Omission or bug?

25 July 2017 01:22
Hey Guys,

I thought long and hard whether I should post this in the bugs category… I'm pretty new to your framework and js, but after spending hours and hours, with the guidance of a few other forums, I've decided to post.

There's certainly a chance I've missed something, but the coding problem I have seems so obvious, that at the very least, it's an omission, so worth raising.

If I have missed something obvious, please accept my apologies in advance and feel free to move this to a more relevant category.

OK. I've been working with the inherit material feature and the problem in it's simplest form is this… I can declare the object 'to' and the object 'from' as any variable I like, such as:

var donor001 = m_scenes.get_object_by_name("donorCube");

However, it seems there is no other way to declare the materials, other than hardcoding them by name. It is not possible to declare the material as a variable and include it within the inherit.material function.

If I'm wrong, I'm wrong. I'm sorry… Please set me straight and tell me how it's done.

Here's my function code, an explanation and the console output:


function button_controls() {    

    document.getElementById("action1").addEventListener("click", function(e) {

var sel = _selected_obj;        
var targetMat = m_mat.get_materials_names(sel);             
var donor001 = m_scenes.get_object_by_name("donorCube");

m_mat.inherit_material(donor001, "donorMat", sel, targetMat);        


So my function is mapped to a HTML button and it works fine if both my materials are named. But if you look at the code, I want a 'picked object' to inherit material form a pre-named source.

Looking more closely at this function:

m_mat.inherit_material(donor001, "donorMat", sel, targetMat); 

1/ The donor object and it's material are set up correctly.
2/ My selected object; 'sel' works fine if I name it's material, but targetMat doesn't work as a true variable.

I looked at the semantics of the command to start with; 'm_mat.get_materials_names' against 'm_scenes.get_object_by_name'… Obviously one is actually retrieving the object, whilst the other is retrieving the NAME of a material. You can't apply a NAME to an object. Not sure if that's right, but I guess it would make sense.

The console reports that: B4W ERROR: inherit_material(): material "RecMat" not found on the object "RecCube".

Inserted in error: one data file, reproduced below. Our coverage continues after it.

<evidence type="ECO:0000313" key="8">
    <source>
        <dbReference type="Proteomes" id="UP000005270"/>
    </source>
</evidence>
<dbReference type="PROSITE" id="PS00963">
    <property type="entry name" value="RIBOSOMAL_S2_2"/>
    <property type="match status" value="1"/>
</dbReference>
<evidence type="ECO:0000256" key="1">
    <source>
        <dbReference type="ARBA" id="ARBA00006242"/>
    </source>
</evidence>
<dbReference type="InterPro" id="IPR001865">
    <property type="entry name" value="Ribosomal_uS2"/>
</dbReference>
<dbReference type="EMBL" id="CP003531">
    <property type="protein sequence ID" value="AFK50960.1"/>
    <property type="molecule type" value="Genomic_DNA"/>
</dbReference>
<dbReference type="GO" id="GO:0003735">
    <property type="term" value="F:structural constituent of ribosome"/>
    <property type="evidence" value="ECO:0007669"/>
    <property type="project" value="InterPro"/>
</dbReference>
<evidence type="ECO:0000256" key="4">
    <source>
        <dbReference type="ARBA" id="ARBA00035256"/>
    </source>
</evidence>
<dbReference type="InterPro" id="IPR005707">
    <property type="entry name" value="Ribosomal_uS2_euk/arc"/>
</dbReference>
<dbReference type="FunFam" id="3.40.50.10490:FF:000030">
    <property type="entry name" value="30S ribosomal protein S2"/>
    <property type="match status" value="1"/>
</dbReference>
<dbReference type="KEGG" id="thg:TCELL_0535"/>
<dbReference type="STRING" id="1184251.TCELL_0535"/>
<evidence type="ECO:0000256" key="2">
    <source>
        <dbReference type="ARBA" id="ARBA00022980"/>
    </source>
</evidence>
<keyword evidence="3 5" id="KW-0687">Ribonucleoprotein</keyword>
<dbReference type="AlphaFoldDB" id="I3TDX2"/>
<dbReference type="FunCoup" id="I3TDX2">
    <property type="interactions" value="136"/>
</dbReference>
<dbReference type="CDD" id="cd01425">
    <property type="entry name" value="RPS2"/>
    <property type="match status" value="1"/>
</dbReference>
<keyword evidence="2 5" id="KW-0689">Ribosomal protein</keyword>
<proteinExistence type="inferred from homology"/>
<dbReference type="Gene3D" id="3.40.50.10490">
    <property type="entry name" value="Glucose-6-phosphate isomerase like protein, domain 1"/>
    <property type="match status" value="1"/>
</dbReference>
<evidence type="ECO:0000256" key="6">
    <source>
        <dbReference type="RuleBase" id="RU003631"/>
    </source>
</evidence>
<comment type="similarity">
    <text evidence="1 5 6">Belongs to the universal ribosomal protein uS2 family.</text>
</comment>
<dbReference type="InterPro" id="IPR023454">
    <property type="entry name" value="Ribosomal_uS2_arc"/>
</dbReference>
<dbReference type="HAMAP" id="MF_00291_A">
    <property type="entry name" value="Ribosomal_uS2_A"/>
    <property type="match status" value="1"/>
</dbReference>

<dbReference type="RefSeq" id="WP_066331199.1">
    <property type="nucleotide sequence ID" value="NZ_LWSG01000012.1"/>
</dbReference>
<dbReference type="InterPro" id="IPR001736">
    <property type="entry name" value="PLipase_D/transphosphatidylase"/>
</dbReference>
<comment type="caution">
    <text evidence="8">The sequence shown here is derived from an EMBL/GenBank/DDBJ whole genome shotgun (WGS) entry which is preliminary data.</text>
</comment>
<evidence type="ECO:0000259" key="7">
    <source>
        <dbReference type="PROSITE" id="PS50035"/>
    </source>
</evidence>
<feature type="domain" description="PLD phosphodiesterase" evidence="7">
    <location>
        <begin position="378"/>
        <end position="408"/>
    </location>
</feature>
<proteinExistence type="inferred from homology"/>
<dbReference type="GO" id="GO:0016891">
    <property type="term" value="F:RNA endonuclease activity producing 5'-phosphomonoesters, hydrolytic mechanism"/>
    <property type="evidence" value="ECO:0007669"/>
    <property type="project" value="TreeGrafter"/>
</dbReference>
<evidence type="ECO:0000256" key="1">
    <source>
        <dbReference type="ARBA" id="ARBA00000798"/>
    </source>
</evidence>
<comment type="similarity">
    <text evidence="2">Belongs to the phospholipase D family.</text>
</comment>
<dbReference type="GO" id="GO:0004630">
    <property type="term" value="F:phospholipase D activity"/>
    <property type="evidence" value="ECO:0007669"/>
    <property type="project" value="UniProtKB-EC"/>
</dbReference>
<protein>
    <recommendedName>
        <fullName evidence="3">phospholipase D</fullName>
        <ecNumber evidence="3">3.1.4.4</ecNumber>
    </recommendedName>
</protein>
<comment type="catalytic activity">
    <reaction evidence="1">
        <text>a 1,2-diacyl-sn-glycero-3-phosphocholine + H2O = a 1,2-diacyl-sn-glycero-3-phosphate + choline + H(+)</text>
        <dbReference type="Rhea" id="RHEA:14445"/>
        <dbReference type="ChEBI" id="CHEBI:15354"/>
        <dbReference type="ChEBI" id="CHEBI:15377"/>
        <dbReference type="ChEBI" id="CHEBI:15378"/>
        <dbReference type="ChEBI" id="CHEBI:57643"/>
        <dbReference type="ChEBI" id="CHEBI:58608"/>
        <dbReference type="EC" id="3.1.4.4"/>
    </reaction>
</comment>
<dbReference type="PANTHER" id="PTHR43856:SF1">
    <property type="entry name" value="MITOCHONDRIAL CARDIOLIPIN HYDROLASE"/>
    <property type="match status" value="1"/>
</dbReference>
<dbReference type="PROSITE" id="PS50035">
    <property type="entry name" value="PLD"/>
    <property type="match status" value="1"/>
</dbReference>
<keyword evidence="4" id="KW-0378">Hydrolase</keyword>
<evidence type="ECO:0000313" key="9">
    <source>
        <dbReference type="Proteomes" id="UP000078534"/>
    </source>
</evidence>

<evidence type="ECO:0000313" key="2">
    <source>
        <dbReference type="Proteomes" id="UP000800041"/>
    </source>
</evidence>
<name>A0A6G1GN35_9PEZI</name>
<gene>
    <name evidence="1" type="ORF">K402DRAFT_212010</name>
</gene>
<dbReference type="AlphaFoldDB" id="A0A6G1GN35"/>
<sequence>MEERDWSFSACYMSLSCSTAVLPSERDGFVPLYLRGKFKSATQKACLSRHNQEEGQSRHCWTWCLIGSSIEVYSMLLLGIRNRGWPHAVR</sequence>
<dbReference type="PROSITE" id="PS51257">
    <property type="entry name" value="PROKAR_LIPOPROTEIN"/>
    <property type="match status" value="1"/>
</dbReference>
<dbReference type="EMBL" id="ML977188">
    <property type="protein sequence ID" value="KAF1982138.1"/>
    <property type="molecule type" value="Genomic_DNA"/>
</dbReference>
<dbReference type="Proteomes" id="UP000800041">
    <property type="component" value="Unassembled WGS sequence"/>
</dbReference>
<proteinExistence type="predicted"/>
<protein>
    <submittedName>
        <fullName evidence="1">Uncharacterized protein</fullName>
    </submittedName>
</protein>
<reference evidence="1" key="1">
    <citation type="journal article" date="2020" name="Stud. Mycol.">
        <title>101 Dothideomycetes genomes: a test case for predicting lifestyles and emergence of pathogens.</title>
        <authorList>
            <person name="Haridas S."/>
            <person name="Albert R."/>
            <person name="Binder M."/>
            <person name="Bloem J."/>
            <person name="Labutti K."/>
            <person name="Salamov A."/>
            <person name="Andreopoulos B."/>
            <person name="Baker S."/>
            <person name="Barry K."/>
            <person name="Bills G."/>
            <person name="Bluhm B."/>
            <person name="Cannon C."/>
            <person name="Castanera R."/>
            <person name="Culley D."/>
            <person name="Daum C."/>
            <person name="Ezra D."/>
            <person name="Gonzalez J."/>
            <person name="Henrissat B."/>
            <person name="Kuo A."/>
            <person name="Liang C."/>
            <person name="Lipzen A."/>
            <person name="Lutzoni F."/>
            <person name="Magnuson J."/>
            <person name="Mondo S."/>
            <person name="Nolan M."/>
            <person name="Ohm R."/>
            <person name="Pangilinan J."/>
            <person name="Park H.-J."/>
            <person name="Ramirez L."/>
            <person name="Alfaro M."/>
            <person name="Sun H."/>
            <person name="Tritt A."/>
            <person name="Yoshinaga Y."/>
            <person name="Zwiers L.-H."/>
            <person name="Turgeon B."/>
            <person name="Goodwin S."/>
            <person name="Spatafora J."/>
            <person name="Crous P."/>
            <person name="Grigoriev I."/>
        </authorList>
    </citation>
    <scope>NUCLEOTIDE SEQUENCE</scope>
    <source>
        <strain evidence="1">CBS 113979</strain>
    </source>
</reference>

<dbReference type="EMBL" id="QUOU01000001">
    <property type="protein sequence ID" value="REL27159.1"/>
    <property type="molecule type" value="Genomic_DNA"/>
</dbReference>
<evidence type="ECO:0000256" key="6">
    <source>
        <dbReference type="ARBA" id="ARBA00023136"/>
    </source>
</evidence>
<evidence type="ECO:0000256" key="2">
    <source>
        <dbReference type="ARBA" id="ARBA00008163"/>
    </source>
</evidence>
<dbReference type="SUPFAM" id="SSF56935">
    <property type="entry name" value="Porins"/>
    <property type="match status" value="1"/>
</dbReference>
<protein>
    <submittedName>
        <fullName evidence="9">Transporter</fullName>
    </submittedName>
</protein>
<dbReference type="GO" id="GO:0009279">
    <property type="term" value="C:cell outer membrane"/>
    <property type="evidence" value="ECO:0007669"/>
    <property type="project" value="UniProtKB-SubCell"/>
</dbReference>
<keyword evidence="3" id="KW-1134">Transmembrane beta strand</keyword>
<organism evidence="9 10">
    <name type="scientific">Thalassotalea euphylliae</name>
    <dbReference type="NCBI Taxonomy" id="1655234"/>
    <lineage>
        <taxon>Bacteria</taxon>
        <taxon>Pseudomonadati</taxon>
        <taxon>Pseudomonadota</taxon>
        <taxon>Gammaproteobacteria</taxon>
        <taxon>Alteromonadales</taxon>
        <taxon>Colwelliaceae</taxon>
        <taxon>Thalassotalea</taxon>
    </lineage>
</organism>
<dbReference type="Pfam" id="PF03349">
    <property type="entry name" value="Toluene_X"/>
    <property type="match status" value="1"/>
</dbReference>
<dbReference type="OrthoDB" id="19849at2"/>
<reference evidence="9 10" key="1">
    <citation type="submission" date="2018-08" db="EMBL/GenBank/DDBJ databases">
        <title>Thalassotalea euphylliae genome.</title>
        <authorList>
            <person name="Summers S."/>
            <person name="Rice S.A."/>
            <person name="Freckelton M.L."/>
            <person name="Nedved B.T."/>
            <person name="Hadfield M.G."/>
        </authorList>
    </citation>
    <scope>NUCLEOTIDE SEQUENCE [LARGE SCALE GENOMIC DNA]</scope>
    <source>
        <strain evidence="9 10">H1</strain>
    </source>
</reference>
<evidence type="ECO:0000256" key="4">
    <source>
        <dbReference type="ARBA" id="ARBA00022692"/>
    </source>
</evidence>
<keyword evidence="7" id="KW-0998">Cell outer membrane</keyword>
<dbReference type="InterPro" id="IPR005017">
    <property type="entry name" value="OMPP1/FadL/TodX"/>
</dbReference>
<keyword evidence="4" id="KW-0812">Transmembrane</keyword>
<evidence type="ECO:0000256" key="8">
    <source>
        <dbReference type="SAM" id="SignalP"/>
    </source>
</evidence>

So I know the function is working correctly, as RecMat is the right name for the material and RecCube is the right name of the object. If you look at the code again, you'll see that I've set up a log to report the name and material of the selected object. These both return true, with the right names.

So why can't B4W identify a material as a pre-declared variable?

Help appreciated, as this has pretty much put a halt to my current project.

All the best

25 July 2017 18:52
Without the whole project to test, I can only guess but get_materials_names() returns an array.
Can you try:
var targetMat = m_mat.get_materials_names(sel);
25 July 2017 19:18
Hey Will, thanks for the pointer.

The console returns the name of the material; 'RecMat'.

I'm totally stuck here, so I've uploaded the project. If you wouldn't mind taking a look that would be so helpful, I'm absolutely stuck on this one.

Here's a link to the zip:

The project's main HTML file contains the menu and active links (although I'm sure they work fine)

In preview, if you click the large cube on the left, it flips to the right menu, then click the link 'THIS ONE' (at the top), to replicate the problem.

Let me know if you have any luck, I'm banging my head on the wall with this one


25 July 2017 19:25

I looked at your console code and incorporated it within the function, like:

m_mat.inherit_material(donor001, "donorMat", sel, targetMat[0]); 

This works!

I don't know why it works, but it does. Can you explain to me what's actually happening, thanks.

Big help!

25 July 2017 19:26
Ok Charlie, I will have a look at it. I will have time later today to dive into it.
26 July 2017 02:02
Ah you got it working.
So you probably know what an array in JavaScript looks like.

var cars = ["Saab", "Volvo", "BMW"];
document.getElementById("demo").innerHTML = cars[0];

cars[0] refers to the first element in the array. Counting starts at 0.
cars[2] would be BMW, the third element in the array.
You can read about it here.
Knowing that, you can have one object with all of your materials assigned to it. Then m_mat.get_materials_names(library_object) will get you an array containing all of your materials.

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